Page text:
Last October, the State Government admitted defeat in its attempt to hand over Callan Park to developers, and instead announced that control and management of 40 of the hospital site’s 50 hectares would be given over to Leichhardt Municipal Council (LMC) under a 99-year lease.
At the time, Mayor Jamie Parker said the community had achieved a significant milestone in the battle to save Callan Park, “by stopping the huge overdevelopment proposed by the Sydney Harbour Foreshore Authority and the University of Sydney.”
The rejected development consisted of multi-storey apartments with bay views and a significant increase in the use of the existing campus around the Kirkbride Buildings, currently home to the Sydney College of the Arts. It was the fourth time in the last fifteen years the state government had tried to push through the sale and development of the 150-year-old site.
In May of this year, the state’s Planning Minister, Kristina Keneally, announced a Heads of Agreement would be drawn up for the division of responsibilities regarding Callan Park, to be followed by a management plan drawn up by LMC in consultation with all stakeholders. In response to this, Cr Parker observed that Council would need financial help from the State Government. But a binding commitment has not been forthcoming. “Producing the Master Plan will cost more than $250,000, upgrading the unoccupied heritage buildings could be as much as $90 million, and the cost of general maintenance and security [is] about $1.2 million per year – and there is an unknown potential cost for remediation,” he said. To put these costs in perspective, Council’s total rate income is around $35 million a year.
Callan Park was first established by the NSW government as a lunatic asylum (later known as a ‘mental hospital’) in 1882. Substantial sections of the hospital had been closed by 1992 and the Health Department completed the shutdown in April 2008, leaving almost one hundred functional buildings behind. They range from the magnificent sandstone wards and the iconic belfry on and around the Kirkbride Precinct to the smaller buildings scattered over the park, the last construction taking place in the 1970s.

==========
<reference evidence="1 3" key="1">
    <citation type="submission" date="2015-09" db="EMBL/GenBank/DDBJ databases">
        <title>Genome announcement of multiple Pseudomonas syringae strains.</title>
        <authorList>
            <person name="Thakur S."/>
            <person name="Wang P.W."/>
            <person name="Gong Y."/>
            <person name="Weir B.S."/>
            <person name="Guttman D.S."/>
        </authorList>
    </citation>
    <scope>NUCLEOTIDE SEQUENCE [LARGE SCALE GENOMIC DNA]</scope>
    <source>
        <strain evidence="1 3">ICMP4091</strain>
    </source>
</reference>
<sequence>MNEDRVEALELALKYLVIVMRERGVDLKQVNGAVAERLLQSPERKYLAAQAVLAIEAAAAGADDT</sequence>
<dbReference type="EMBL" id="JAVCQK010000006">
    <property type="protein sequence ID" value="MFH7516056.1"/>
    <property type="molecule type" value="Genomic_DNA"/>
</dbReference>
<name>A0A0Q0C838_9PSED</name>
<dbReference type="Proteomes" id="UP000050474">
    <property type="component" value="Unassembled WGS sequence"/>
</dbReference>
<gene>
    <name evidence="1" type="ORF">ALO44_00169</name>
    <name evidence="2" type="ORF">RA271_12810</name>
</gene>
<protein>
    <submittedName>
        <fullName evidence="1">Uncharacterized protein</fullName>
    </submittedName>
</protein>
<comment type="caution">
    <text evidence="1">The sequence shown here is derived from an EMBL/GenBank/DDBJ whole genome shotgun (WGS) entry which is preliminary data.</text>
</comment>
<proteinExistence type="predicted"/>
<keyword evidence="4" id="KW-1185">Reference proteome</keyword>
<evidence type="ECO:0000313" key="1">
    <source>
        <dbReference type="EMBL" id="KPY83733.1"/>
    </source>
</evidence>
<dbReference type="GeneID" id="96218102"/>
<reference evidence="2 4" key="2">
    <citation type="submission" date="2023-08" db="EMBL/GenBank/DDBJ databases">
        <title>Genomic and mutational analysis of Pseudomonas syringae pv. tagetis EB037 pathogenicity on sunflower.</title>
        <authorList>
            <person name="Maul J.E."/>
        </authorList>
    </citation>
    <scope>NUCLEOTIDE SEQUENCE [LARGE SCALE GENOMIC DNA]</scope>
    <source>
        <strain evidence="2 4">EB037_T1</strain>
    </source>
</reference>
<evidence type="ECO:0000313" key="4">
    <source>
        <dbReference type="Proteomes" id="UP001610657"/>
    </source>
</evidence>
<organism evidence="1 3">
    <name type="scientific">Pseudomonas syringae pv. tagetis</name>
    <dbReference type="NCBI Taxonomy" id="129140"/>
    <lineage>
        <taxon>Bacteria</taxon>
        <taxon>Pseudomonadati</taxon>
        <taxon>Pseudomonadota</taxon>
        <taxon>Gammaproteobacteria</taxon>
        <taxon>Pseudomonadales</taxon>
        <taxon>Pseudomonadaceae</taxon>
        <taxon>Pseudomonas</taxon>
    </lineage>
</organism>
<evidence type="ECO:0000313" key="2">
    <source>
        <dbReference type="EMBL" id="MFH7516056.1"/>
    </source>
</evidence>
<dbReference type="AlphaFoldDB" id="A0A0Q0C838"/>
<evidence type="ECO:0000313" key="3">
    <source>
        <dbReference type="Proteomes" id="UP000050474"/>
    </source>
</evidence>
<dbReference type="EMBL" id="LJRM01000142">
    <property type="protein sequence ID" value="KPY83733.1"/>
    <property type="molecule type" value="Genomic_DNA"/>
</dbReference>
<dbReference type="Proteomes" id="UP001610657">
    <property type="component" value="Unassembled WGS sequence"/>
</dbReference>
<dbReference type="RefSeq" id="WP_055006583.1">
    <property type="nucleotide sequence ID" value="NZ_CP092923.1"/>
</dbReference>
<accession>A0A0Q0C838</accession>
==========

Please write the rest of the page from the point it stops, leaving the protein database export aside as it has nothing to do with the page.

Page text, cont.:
After strong public protest, the ‘Callan Park (Special Provisions Act)’ was passed by State Parliament in 2002. This Act effectively prevents any housing on the site and names LMC as the consent authority for any development. The Act specifically rules out Age Care facilities as a possible use.
Following the departure of the NSW Health Department, the Sydney Harbour Foreshore Authority (SHFA) took over maintenance and management. There are various tenants or lessees currently occupying parts of the site – the most notable being NSW Ambulance, the Sydney College of the Arts, the NSW Writers Centre and We Help Ourselves (WHOS).
A final decision on the fate of the park seems some way off. According to Hall Greenland, of the Friends of Callan Park (FOCP) community action group, Callan Park is still in limbo. “Although the SHFA are doing a good job, the fact that many of these buildings are vacant is leading to neglect and vandalism,” he said. “People have started pillaging copper flashings and downpipes, which will hasten deterioration. The two War Memorials are falling to bits.”
FOCP say that parts of the site should be recommissioned as a mental hospital and that the overwhelming majority of local residents support this idea. The Health Department says it has no plans to reoccupy the site, but Opposition Leader Barry O’Farrell recently reconfirmed the Opposition’s promise to, “restore a world-class psychiatric hospital at Callan Park if elected to government in 2011.”
An article on the FOCP website sums up the worry. “Things have not got any better on the mental health front in NSW. Hundreds of people with a mental illness are still being sent to prison. Magistrates and judges don’t want to do this, it’s just they don’t have any alternatives. And yet perfectly modern buildings stand empty and ready for patients at Callan Park. Re-opening the psychiatric hospital or at least extensive mental health facilities at Callan Park is a pressing humanitarian need.”
Other potential uses for the park include sport and fitness clubs, community group headquarters, gardens, play areas and public open space. Mayor Parker said that over 200 local groups and organisations have registered their interest in the site, and that a “lively debate” on the master plan is expected after the Heads of Agreement is resolved. “Forty hectares of coastal park is a real win for the Leichhardt LGA and we intend to make the most of it.”
by Jeremy Brown